Odontogenic Ghost Cell Carcinoma of the Maxilla
This is from a 39-year-old male with a 26-six-year history of a maxillary mass, recurring after excision, 10cm in widest diameter, solid and cystic.
Odontogenic ghost cell carcinomas (OGCC) are rare and only a dozen or so have been reported in the literature. This tumor appears to be more common in Asians based on the cases that have been reported and is more common in the maxilla than the mandible. Histologically, elements of a benign calcifying odontogenic cyst (COC) can be identified in all the malignant variants, either separated or admixed with the malignant epithelial component. The biological behavior of the tumour is unpredictable, with some cases characterized by relatively indolent growth and others by a locally aggressive and potentially fatal course. The tumour apparently arises most often from malignant transformation of a preexisting benign COC, although it may also develop from other odontogenic tumours. The section shows cords and islands of stellate reticulum displaying peripheral palisading of ameloblasts. There are numerous polygonal cells that have eosinophilic cytoplasm and indistinct cellular detail (“ghost cells”). Calcified dental matrix is also present. Although cytologic atypia appears mild, the borders are infiltrative.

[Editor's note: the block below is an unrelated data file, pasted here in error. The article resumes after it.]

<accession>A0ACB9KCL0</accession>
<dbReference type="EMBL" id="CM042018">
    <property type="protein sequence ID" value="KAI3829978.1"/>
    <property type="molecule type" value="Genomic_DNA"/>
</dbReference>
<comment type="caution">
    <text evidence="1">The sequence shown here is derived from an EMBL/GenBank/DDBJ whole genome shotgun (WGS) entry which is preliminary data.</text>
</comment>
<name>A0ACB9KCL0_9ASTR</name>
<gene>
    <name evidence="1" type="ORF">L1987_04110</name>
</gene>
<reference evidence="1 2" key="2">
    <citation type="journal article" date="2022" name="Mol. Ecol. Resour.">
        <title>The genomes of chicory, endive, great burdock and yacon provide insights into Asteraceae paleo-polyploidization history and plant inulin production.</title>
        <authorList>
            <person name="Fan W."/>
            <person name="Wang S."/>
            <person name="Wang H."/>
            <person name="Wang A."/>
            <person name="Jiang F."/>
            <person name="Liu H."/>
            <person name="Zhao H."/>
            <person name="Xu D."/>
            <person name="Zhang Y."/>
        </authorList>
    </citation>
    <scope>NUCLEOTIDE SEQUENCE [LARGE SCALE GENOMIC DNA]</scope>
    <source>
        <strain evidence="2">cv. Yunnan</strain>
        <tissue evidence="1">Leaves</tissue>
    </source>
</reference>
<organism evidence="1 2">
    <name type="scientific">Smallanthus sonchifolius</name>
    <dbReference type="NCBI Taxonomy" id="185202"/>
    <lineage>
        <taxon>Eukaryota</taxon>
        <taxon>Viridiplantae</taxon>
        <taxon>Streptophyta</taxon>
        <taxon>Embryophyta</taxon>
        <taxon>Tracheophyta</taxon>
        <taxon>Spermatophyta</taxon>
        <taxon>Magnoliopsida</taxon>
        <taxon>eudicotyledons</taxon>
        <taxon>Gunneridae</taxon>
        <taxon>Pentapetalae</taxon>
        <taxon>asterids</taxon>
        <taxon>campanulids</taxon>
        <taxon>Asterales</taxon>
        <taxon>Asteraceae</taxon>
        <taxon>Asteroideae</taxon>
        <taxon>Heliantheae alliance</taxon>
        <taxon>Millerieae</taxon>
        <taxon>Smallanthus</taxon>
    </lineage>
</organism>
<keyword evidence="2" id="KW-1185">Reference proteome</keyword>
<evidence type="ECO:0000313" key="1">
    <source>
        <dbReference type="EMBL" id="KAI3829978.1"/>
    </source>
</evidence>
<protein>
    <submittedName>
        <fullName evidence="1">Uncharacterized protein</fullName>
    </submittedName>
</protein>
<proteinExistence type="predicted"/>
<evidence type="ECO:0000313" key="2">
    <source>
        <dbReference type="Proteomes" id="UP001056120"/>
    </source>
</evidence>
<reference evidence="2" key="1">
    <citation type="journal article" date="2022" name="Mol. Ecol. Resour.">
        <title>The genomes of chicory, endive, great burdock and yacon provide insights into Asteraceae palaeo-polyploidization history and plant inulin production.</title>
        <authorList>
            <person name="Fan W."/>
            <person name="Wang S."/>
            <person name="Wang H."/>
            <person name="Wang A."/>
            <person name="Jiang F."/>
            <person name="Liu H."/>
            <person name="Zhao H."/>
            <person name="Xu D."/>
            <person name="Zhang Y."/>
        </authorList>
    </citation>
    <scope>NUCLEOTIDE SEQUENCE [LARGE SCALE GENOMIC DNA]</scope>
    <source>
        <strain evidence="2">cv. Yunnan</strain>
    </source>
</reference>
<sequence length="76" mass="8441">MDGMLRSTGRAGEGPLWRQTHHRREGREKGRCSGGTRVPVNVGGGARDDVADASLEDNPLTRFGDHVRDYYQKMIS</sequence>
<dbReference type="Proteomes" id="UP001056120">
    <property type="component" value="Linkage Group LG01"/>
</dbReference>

How to Cite
Copyright transfer (all authors; where the work is not protected by a copyright act e.g. US federal employment at the time of manuscript preparation, and there is no copyright of which ownership can be transferred, a separate statement is hereby submitted by each concerned author). In consideration of the action taken by the Philippine Journal of Otolaryngology Head and Neck Surgery in reviewing and editing this manuscript, I hereby assign, transfer and convey all rights, title and interest in the work, including copyright ownership, to the Philippine Society of Otolaryngology Head and Neck Surgery, Inc. (PSOHNS) in the event that this work is published by the PSOHNS. In making this assignment of ownership, I understand that all accepted manuscripts become the permanent property of the PSOHNS and may not be published elsewhere without written permission from the PSOHNS unless shared under the terms of a Creative Commons Attribution-NonCommercial-NoDerivatives 4.0 International (CC BY-NC-ND 4.0) license.